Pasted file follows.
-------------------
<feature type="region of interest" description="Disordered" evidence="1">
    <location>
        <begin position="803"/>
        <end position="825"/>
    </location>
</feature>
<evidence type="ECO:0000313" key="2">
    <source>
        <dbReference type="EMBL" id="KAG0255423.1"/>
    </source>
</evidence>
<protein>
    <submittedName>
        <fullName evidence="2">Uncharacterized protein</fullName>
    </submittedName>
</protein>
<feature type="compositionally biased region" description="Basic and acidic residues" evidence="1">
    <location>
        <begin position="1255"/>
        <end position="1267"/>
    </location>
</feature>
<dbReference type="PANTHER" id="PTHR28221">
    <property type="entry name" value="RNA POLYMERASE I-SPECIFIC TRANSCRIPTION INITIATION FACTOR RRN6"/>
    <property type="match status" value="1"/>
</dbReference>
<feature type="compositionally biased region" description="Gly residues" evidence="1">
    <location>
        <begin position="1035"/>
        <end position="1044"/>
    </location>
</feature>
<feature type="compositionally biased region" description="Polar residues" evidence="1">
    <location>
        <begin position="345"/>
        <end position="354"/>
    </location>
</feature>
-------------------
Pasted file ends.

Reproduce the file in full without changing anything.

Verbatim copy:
<feature type="region of interest" description="Disordered" evidence="1">
    <location>
        <begin position="803"/>
        <end position="825"/>
    </location>
</feature>
<evidence type="ECO:0000313" key="2">
    <source>
        <dbReference type="EMBL" id="KAG0255423.1"/>
    </source>
</evidence>
<protein>
    <submittedName>
        <fullName evidence="2">Uncharacterized protein</fullName>
    </submittedName>
</protein>
<feature type="compositionally biased region" description="Basic and acidic residues" evidence="1">
    <location>
        <begin position="1255"/>
        <end position="1267"/>
    </location>
</feature>
<dbReference type="PANTHER" id="PTHR28221">
    <property type="entry name" value="RNA POLYMERASE I-SPECIFIC TRANSCRIPTION INITIATION FACTOR RRN6"/>
    <property type="match status" value="1"/>
</dbReference>
<feature type="compositionally biased region" description="Gly residues" evidence="1">
    <location>
        <begin position="1035"/>
        <end position="1044"/>
    </location>
</feature>
<feature type="compositionally biased region" description="Polar residues" evidence="1">
    <location>
        <begin position="345"/>
        <end position="354"/>
    </location>
</feature>